3 Min Read
* Kiwi bolstered by risk appetite, upbeat RBNZ view
* Euro firms ahead of European Central Bank policy statement
* Strong resistance to more euro gains seen around $1.08
By Patrick Graham
LONDON, Dec 8 (Reuters) - New Zealand's dollar was the biggest gainer among major currencies on Thursday, rising 0.7 percent after a speech by Reserve Bank Governor Graeme Wheeler added to speculation the bank would raise interest rates next year.
With all eyes fixed on a European Central Bank meeting widely expected to extend its programme of quantitative easing, the euro was around a quarter of a percent higher against the dollar. The yen and other major pairs were broadly flat.
New Zealand has consistently run higher interest rates than its developed world peers since the 2008 financial crisis, and Wheeler confirmed the bank's most recent guidance that rates were unlikely to go lower than the current 1.75 percent.
But he also pointed to the beginnings of a turn higher in global inflation expectations that might end the ultra-
easy settings in other major economies and relieve upward pressure on the kiwi.
Conversely, that was read as removing one barrier to higher domestic rates next year that would support the kiwi.
"Wheeler struck an upbeat tone on inflation and growth and pointed to the global factors that have been keeping the NZD overvalued abating," analysts from Credit Agricole said in a morning note. "The market increased the chances of a rate hike in 2017 to almost 80 percent."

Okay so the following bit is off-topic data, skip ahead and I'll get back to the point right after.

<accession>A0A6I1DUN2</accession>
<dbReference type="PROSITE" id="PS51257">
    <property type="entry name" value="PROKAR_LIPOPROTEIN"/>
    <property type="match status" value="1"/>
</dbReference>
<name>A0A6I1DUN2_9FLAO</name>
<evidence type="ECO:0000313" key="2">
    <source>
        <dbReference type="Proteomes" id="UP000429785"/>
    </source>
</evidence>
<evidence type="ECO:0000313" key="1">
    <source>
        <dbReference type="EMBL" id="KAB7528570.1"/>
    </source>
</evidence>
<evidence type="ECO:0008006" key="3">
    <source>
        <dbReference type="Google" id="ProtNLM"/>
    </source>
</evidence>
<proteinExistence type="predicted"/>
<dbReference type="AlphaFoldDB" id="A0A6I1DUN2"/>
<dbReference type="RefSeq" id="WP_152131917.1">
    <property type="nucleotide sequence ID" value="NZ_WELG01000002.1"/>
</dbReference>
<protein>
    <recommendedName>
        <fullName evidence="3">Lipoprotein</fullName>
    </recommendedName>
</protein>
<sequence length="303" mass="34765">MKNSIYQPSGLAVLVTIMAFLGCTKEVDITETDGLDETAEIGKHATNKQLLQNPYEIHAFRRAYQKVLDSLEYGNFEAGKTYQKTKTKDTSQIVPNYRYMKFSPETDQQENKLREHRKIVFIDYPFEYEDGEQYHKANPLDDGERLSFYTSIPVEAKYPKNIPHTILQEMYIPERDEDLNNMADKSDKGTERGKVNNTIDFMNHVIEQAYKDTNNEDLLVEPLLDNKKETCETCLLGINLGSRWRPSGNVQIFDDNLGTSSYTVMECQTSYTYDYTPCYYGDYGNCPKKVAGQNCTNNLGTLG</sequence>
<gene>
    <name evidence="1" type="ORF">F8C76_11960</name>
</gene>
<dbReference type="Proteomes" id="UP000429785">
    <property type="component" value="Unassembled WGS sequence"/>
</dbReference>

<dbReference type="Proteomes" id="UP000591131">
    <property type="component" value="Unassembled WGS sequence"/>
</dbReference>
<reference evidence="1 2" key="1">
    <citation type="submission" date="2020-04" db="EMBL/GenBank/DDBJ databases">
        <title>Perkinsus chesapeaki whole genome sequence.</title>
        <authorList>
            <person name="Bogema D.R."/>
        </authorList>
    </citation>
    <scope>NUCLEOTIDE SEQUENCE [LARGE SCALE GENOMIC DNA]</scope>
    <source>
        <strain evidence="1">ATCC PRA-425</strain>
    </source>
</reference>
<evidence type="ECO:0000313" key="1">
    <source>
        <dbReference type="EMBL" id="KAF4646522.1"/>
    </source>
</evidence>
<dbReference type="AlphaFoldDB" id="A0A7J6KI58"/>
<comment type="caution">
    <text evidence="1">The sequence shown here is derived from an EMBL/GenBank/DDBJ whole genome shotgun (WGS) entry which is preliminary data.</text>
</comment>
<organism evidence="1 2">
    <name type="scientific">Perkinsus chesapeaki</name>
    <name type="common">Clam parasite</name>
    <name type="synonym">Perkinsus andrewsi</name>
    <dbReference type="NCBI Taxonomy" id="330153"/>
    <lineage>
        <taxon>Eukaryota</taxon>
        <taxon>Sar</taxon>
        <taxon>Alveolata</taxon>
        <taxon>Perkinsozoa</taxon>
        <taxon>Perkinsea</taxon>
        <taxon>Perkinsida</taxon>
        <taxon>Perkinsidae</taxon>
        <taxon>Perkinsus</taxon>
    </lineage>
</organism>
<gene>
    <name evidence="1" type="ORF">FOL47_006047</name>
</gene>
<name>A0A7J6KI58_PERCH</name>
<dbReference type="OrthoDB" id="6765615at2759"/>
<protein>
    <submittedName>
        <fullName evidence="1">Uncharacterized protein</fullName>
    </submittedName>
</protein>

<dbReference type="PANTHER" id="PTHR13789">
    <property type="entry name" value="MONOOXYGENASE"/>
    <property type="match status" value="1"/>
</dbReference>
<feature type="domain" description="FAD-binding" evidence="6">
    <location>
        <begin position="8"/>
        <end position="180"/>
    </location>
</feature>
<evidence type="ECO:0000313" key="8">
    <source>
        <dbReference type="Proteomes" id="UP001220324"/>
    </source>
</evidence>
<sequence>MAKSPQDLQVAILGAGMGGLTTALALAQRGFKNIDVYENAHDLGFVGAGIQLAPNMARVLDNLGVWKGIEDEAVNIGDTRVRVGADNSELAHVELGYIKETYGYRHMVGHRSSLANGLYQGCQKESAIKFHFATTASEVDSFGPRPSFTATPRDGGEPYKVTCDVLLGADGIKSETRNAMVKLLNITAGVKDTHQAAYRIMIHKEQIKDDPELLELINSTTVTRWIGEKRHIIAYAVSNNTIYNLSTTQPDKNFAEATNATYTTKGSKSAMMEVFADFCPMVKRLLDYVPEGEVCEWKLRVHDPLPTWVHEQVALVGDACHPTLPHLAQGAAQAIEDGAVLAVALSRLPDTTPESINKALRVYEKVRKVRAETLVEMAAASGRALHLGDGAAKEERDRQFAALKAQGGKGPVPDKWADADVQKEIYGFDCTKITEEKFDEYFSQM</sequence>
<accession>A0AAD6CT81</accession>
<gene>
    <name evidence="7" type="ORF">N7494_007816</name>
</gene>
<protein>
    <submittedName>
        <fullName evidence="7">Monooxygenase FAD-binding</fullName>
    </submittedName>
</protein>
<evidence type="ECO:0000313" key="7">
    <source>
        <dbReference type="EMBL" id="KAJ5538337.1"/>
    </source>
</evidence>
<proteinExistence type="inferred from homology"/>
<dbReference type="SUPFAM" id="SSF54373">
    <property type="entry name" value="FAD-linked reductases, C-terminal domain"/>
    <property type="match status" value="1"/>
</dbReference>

The kiwi rose 0.7 percent to $0.7212.
The euro made steady gains on Wednesday and it rose another 0.2 percent in early deals in Europe to trade just half a cent off a three-week high against the dollar.
While a stronger greenback has been the big consensus since Donald Trump's election a month ago, some senior bank analysts have begun to question the durability of the rally going into the holiday season.
However, a number of traders and investors said $1.08-$1.09 looked like strong resistance levels to further gains for the single currency.
"I think there is risk for a stronger euro if they deliver a message that is in line with expectations," said Alessio de Longis, a portfolio manager and macro strategist with Oppenheimer Funds in New York.
"But in our view euro rallies ought to be sold. We are still in our camp of pushing the euro lower into the new year. If we are right on the dollar's strength next year then it should break parity." (Editing by Larry King)